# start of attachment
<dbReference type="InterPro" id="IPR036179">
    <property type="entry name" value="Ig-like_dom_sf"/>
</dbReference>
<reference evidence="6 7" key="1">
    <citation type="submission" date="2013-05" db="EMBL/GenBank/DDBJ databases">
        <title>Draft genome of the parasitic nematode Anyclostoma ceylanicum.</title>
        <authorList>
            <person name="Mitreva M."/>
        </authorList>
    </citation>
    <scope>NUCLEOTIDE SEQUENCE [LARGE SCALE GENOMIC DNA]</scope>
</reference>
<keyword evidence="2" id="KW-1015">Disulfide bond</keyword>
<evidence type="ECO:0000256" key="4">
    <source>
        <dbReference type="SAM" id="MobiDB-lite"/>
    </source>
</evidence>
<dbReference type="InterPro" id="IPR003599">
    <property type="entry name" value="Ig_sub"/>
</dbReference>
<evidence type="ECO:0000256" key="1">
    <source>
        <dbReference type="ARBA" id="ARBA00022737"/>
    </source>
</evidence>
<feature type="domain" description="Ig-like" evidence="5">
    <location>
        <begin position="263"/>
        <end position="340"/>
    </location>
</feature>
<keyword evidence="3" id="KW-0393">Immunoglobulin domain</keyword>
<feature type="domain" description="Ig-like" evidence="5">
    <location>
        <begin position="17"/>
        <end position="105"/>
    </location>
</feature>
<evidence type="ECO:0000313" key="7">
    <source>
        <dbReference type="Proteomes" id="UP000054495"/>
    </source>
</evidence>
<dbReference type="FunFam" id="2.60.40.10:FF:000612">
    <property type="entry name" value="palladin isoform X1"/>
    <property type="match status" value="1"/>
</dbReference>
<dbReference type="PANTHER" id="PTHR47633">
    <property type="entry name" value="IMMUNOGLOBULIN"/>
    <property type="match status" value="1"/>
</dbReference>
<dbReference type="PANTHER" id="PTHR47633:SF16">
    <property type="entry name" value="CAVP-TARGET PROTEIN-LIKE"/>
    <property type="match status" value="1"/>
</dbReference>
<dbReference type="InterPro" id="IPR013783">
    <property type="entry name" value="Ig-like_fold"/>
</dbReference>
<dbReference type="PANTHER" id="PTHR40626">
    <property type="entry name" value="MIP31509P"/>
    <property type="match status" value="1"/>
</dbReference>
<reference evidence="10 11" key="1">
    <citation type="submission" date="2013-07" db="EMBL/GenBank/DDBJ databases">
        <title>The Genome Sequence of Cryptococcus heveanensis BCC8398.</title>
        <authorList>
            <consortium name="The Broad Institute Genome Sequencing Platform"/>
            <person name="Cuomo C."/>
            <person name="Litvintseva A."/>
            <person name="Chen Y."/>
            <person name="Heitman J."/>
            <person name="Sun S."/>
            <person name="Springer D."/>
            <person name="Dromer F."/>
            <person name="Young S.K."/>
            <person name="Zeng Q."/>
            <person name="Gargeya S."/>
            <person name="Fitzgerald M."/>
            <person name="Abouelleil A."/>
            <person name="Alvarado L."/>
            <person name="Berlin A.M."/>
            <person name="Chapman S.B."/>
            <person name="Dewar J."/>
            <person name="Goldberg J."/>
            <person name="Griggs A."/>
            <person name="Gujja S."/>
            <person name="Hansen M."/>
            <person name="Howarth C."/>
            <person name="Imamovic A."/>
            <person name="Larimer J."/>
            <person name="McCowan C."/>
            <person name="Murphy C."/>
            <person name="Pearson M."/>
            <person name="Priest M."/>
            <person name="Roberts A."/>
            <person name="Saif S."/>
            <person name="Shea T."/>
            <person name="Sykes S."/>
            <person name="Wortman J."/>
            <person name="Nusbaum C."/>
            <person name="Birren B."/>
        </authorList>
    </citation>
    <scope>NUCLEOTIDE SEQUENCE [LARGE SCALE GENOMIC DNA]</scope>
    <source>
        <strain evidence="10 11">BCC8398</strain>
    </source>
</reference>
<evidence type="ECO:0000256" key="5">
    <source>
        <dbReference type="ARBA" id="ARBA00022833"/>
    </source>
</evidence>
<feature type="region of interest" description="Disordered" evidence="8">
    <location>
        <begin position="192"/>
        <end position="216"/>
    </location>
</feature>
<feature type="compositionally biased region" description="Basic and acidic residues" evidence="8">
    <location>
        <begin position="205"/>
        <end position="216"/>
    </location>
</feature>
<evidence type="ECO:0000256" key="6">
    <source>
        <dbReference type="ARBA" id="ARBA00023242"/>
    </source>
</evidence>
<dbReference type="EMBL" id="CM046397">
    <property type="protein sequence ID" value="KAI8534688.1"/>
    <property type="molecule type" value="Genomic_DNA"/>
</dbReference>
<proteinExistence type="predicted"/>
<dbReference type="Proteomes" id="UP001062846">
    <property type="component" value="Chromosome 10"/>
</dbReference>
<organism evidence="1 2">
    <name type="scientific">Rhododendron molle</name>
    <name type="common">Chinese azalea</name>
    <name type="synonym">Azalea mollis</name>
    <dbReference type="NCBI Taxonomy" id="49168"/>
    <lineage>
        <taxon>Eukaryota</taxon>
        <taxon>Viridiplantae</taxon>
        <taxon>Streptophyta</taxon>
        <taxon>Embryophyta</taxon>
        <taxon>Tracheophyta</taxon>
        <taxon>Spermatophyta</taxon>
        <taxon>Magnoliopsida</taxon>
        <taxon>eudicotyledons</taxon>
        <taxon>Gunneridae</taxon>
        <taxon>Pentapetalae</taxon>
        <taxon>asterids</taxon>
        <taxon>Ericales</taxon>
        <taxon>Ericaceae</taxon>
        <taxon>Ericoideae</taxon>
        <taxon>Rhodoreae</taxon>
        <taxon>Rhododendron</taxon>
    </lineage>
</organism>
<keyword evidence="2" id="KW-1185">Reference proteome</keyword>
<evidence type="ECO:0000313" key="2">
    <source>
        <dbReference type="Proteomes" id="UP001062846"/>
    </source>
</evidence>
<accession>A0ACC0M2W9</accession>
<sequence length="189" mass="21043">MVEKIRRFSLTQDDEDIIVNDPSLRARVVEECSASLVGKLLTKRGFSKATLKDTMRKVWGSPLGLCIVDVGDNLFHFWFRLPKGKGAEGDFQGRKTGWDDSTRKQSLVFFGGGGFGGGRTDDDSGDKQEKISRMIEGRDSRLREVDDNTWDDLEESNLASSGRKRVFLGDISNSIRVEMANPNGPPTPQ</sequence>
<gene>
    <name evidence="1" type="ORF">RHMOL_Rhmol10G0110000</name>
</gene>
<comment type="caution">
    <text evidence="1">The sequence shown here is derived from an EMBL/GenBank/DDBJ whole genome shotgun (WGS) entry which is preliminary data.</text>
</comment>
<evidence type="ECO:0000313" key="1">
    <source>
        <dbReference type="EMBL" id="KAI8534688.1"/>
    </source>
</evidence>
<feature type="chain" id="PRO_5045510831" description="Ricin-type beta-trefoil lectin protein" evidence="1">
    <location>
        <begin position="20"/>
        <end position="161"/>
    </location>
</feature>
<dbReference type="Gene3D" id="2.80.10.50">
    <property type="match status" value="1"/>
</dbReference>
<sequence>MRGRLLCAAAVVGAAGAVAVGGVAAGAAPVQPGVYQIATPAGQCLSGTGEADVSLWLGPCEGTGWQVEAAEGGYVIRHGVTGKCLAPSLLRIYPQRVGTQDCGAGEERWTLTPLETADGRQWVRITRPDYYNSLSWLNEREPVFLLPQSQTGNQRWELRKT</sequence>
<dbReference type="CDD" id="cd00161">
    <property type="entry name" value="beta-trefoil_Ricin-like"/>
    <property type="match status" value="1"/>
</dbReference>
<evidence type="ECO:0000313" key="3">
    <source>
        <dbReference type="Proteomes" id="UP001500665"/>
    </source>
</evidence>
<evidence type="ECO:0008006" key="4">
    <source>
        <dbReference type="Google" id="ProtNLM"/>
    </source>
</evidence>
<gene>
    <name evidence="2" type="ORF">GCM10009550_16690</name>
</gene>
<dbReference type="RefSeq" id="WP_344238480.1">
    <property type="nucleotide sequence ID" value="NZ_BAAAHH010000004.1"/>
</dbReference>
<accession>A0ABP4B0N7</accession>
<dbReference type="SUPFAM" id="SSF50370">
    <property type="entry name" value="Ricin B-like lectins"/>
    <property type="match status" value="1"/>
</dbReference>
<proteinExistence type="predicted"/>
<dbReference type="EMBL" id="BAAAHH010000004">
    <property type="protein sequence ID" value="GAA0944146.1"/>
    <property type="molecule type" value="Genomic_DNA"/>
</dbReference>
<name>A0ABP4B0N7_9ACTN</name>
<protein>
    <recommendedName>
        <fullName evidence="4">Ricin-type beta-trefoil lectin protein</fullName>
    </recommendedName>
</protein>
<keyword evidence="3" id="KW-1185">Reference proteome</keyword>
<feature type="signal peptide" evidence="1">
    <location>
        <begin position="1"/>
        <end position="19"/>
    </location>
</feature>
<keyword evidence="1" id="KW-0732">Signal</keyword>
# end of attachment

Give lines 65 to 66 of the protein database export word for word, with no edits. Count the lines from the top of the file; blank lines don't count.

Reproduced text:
    <citation type="submission" date="2013-07" db="EMBL/GenBank/DDBJ databases">
        <title>The Genome Sequence of Cryptococcus heveanensis BCC8398.</title>